The painful lesson from Derrick Morgan’s knee injury is that history never truly repeats itself, no matter how much fans, coaches, players or personnel directors
want it to be so.
Of course, now that the 2010 first-round draft pick out of Georgia Tech is on injured reserve and guaranteed to miss the remainder of the season, the Titans actually have to hope that history does not repeat itself.
To many, Morgan was the second coming of Jevon Kearse.
Like Kearse, Morgan fell to the Titans at a time when they had the 16th overall pick and were in desperate need of a pass-rushing defensive end. Like Kearse, he felt slighted because he was drafted so late and came into the league with a chip on his shoulder.
Kearse, of course, took the league by storm in 1999, when he set the NFL’s record for sacks by a rookie with 14.5 (that mark still stands). He was the league’s Defensive Rookie of the Year, a Pro Bowl selection and — in many ways — a catalyst who helped propel the team to the Super Bowl following three straight 8-8 campaigns.
Morgan played fewer than four games as a rookie before he was sidelined by a major injury (a torn knee ligament). He did have 10 tackles and 1.5 sacks, which was respectable but hardly revolutionary.
Kearse was equally dynamic during his second season — before things took a turn.
In the opening game of the 2001 season, he leapt over a pile of players and landed in obvious pain. A broken foot limited him to just four games that season, and in the seven years that followed, he played all 16 games of a season just once.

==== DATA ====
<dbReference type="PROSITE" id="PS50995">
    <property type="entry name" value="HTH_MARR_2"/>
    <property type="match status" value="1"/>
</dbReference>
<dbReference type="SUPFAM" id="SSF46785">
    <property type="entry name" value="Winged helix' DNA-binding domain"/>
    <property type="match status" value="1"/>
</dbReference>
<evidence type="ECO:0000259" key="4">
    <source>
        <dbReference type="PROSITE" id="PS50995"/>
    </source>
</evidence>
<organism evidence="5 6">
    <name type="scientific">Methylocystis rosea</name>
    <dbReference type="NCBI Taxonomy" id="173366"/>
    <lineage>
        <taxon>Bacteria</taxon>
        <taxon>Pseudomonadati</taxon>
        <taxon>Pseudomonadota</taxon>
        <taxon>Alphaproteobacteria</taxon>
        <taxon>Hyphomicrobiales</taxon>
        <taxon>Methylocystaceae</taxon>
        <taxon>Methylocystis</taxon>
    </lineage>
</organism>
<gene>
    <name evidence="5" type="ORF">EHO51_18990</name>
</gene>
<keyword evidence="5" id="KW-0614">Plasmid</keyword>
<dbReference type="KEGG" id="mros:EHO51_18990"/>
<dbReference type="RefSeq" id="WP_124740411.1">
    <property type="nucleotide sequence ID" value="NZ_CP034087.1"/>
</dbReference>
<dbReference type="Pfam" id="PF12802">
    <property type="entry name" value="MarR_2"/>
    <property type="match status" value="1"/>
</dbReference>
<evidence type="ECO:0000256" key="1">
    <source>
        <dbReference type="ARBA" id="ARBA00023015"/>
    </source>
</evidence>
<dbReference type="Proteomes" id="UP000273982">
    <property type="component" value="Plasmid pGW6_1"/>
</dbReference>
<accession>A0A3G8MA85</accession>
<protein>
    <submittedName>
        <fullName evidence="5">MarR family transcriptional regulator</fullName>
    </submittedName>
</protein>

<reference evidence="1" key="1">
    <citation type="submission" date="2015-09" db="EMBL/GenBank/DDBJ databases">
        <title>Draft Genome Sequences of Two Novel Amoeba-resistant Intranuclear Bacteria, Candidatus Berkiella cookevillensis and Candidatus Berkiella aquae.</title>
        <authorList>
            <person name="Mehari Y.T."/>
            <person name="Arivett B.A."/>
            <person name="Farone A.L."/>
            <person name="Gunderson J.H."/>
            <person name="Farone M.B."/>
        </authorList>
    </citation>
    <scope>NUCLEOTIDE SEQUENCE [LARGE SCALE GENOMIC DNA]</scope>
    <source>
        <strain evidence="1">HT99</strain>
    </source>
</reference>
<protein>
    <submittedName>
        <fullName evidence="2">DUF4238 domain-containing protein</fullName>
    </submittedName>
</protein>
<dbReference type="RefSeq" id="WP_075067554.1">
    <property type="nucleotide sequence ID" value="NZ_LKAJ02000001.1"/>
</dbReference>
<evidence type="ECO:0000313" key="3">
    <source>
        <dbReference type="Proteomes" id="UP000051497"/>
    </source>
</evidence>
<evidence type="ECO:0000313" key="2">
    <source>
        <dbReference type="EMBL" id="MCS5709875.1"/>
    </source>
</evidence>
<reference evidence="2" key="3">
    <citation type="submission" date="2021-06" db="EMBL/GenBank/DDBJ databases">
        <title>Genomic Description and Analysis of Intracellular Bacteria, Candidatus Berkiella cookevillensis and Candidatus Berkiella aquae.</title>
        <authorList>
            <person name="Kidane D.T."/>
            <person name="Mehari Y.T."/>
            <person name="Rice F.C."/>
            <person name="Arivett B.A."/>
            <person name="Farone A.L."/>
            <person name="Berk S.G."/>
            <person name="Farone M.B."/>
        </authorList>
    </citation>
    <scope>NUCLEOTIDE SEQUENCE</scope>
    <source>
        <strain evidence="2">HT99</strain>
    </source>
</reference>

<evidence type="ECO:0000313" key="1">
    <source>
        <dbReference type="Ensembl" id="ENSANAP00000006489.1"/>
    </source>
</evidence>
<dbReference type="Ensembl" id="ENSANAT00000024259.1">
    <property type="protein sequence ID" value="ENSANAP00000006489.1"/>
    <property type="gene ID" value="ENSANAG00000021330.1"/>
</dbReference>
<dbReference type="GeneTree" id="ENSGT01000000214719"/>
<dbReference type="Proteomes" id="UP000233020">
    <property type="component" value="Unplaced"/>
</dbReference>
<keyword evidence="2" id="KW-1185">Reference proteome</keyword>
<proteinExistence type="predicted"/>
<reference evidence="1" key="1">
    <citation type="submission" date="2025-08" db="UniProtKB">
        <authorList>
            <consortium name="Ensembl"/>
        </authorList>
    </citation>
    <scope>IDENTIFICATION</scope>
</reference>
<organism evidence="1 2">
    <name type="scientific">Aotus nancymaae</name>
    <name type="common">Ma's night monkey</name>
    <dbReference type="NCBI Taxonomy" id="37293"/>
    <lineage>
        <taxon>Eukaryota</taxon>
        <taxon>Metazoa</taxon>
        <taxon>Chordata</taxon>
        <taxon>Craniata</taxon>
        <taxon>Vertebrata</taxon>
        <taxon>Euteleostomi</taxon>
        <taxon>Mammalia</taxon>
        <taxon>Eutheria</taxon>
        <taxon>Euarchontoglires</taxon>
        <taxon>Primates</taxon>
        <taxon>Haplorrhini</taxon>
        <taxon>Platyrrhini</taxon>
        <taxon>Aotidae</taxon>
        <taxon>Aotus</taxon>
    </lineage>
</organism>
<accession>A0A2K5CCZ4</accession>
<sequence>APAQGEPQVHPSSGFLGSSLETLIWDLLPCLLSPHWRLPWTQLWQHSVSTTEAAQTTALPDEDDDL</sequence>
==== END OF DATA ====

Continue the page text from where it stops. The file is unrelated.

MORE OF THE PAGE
In short, Kearse never was the same after his injury. If he wasn’t at 100 percent, he might as well have been at 25 percent.
Now, with no hope that Morgan will make the Pro Bowl or win any awards this season, the Kearse comparisons can end
The timing of Morgan’s injury was such that — as coach Jeff Fisher optimistically noted — his rehabilitation ought to be complete well before the start of the 2011 season, so he’ll be able to participate in offseason training and conditioning. Unless he’s like Kearse and never completely gets back to the player he was.
While we’re at it, we might as well bring up Andre Woolfolk, the only other Titans first-rounder in recent memory whose rookie season was cut way short. The cornerback from Oklahoma, who was the 28th overall choice in 2003, spent the final seven games of that season on injured reserve with an ankle injury and ultimately was the least productive first-round choice the franchise has had in Tennessee.
No one wants that.
Of course, someone who ought to know, defensive line coach Jim Washburn, said that all the Morgan-Kearse talk was nonsense from the outset, that Morgan’s gifts are distinctly different from Kearse’s, and that — as rookies — they were completely different players.
Assuming that’s the case, that’s good for the Titans. It means there’s every reason to believe that Derrick Morgan won’t just come back from this knee injury, but that he’ll eventually be a much better player, which certainly would distinguish him from Kearse.